Police constable Chris Sherwood was the officer who shot and killed James Ashley in January of 1998. Such a tragedy would have been bad enough, but when the truth of how the police operate in Sussex is revealed the shocking abuses of authority hit you. The tax payer in Sussex should be able to rely on any officer of the law to be impartial and honest. We now find out that this force is anything but. It is thoroughly dishonest and devious in an orchestrated way, designed to bring about results that are manipulative and discriminatory.


It could hardly be a coincidence that Sussex police adopted similar tactics when working with Wealden District Council in 1997 concerning Nelson Kruschandl, anther person that Sussex police had on their books as being a problem to be rid of stemming from a Petition in 1997 where this force helped Wealden pervert the course of justice by turning a blind eye to corruption concerning planning officers. It looks from a concocted report by Christine Nuttall and David Phillips that Derek Holness was trying to get Inspector Tim Mottram to authorise an armed raid on premises in Herstmonceux, more of which horror story at the foot of this page.




Sussex PC Chris Sherwood was last night charged with the murder of James Ashley.

The 31-year-old force marksman, the first Sussex officer to face such a charge, is also accused of manslaughter.

He has been freed on bail and is due to appear before Bow Street magistrates in London on May 21.

Four other Sussex officers have been charged with "misfeasance" or misconduct in public office, which carries a maximum sentence of life imprisonment.

They are Supt Chris Burton, 42, Acting Det Chief Insp Kevin French, 46, Det Insp Christopher Paul Siggs, 40, and PC Robert Shoesmith, 37.

They have also been released on bail to appear at Bow Street on May 21.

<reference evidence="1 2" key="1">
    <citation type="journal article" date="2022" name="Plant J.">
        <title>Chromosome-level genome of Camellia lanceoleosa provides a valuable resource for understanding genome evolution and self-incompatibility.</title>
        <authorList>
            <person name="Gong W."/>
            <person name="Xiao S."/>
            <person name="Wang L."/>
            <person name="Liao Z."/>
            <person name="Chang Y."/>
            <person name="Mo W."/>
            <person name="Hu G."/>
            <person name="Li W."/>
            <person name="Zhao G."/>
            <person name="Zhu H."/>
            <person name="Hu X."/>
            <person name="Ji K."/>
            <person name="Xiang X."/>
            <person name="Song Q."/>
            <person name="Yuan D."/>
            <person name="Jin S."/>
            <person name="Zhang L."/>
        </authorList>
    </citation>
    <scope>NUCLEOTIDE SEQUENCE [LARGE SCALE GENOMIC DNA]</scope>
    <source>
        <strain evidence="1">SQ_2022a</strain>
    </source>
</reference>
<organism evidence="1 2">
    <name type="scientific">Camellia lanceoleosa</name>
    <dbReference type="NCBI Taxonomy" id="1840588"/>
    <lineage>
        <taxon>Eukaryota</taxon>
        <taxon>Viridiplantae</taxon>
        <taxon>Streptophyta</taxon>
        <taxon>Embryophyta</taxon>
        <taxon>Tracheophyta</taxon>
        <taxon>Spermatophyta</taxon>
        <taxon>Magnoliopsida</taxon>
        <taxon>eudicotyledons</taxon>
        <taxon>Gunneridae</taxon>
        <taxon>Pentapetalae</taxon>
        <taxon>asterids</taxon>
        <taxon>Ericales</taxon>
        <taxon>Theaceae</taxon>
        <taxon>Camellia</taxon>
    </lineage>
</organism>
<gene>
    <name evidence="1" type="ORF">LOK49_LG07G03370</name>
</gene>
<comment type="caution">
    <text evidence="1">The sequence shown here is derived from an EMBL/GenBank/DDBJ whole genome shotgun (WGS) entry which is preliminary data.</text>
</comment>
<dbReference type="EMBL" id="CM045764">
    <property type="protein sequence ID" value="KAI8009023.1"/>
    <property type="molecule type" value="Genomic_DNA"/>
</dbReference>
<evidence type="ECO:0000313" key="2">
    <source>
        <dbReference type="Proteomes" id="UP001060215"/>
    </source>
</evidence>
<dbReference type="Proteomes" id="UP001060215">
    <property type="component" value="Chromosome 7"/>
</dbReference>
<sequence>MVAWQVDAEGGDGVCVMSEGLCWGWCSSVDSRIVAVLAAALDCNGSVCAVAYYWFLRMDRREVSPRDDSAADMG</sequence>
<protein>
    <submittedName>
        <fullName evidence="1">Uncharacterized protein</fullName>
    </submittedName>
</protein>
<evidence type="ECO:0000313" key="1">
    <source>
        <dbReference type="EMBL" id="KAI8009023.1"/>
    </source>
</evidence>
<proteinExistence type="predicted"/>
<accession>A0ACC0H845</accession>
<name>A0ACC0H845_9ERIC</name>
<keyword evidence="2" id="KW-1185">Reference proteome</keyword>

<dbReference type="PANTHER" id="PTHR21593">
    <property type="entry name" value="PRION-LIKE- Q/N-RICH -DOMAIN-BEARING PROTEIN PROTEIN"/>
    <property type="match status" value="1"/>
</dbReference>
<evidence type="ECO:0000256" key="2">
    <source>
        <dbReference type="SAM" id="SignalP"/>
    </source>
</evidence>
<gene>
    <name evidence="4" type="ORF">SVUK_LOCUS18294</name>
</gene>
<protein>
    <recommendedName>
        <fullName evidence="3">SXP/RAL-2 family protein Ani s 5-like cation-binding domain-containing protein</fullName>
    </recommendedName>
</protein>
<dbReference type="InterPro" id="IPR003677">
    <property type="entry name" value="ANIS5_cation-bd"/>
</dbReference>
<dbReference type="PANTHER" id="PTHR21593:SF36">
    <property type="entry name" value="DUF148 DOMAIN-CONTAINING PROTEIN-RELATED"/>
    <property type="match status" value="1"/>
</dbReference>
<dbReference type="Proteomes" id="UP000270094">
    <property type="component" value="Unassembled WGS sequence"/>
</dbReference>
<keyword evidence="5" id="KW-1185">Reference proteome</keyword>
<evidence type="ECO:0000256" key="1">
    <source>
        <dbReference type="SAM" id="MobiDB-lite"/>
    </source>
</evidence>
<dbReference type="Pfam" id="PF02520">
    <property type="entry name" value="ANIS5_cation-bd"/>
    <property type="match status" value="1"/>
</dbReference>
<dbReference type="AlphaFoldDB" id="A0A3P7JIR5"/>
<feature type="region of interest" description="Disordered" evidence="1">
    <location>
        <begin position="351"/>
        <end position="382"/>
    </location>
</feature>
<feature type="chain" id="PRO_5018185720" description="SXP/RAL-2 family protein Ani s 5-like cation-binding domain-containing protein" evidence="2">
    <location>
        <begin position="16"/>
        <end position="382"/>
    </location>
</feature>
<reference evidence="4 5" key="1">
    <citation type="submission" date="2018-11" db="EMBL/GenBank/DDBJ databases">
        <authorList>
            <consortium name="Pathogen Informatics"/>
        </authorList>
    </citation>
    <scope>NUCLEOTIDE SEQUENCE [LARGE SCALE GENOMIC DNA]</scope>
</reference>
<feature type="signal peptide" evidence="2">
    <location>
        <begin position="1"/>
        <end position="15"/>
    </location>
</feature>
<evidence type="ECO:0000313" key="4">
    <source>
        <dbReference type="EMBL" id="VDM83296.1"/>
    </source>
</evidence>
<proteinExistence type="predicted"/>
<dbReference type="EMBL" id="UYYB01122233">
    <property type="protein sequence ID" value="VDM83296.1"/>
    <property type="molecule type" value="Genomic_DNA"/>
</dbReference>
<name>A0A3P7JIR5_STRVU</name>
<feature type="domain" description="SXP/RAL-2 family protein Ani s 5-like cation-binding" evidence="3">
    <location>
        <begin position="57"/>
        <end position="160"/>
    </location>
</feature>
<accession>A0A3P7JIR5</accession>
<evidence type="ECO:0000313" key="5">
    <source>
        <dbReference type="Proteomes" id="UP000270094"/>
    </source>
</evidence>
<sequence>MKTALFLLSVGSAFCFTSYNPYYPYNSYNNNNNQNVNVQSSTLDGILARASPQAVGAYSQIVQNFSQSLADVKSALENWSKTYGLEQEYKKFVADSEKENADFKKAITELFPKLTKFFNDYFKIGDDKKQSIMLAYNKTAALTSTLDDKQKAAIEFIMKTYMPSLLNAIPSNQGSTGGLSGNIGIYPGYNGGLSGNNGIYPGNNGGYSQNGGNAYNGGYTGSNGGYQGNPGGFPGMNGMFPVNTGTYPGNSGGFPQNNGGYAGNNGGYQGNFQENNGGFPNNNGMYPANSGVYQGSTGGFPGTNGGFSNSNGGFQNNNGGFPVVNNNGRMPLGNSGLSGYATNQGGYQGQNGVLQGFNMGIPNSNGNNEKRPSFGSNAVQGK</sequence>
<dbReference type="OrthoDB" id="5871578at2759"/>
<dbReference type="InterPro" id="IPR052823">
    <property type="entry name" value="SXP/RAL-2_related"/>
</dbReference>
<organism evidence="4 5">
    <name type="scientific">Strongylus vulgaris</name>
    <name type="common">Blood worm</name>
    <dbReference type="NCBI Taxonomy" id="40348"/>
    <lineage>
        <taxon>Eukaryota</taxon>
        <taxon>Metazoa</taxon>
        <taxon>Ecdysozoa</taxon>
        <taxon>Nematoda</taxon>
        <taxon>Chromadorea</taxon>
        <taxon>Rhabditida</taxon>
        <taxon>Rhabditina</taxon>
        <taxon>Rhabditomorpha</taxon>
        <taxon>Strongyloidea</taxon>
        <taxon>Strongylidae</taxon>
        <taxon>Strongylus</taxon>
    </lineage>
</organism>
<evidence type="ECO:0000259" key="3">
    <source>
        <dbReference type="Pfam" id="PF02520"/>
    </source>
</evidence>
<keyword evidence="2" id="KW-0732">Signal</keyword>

All five officers charged are suspended from duty pending the outcome of their cases.

Last night PC Sherwood's solicitor, Ben Brandon, said his client emphatically denies the charges and strenuously maintains his innocence.

The Crown Prosecution Service decided there was insufficient evidence for any charges against PC Stephen Crocker, Chief Constable Paul Whitehouse, Deputy Chief Constable Mark Jordan and assistant chief constables Nigel Yeo and Maria Wallis. She has also has been eliminated from Sussex Police Authority disciplinary inquiries.

Mr Ashley, 39, died after being shot during a police raid on his home in Western Road, St Leonards, on January 15 last year.

Mr Ashley, wanted for alleged drugs offences, was naked and in bed with his girlfriend, Caroline Courtland Smith, when officers arrived.

She said: "I hope now we will be given some answers to explain the horrific events of which Jimmy and I were victims."

There were two investigations into the shooting, one by Kent Police under Deputy Assistant Commissioner Barbara Wilding, concerning the officers at the scene; and one by Hampshire Chief Constable Sir John Hoddinott concerning the involvement of senior officers.

Files on the two investigations were submitted to the CPS in December and the advice of Treasury counsel was sought before yesterday's decisions were announced.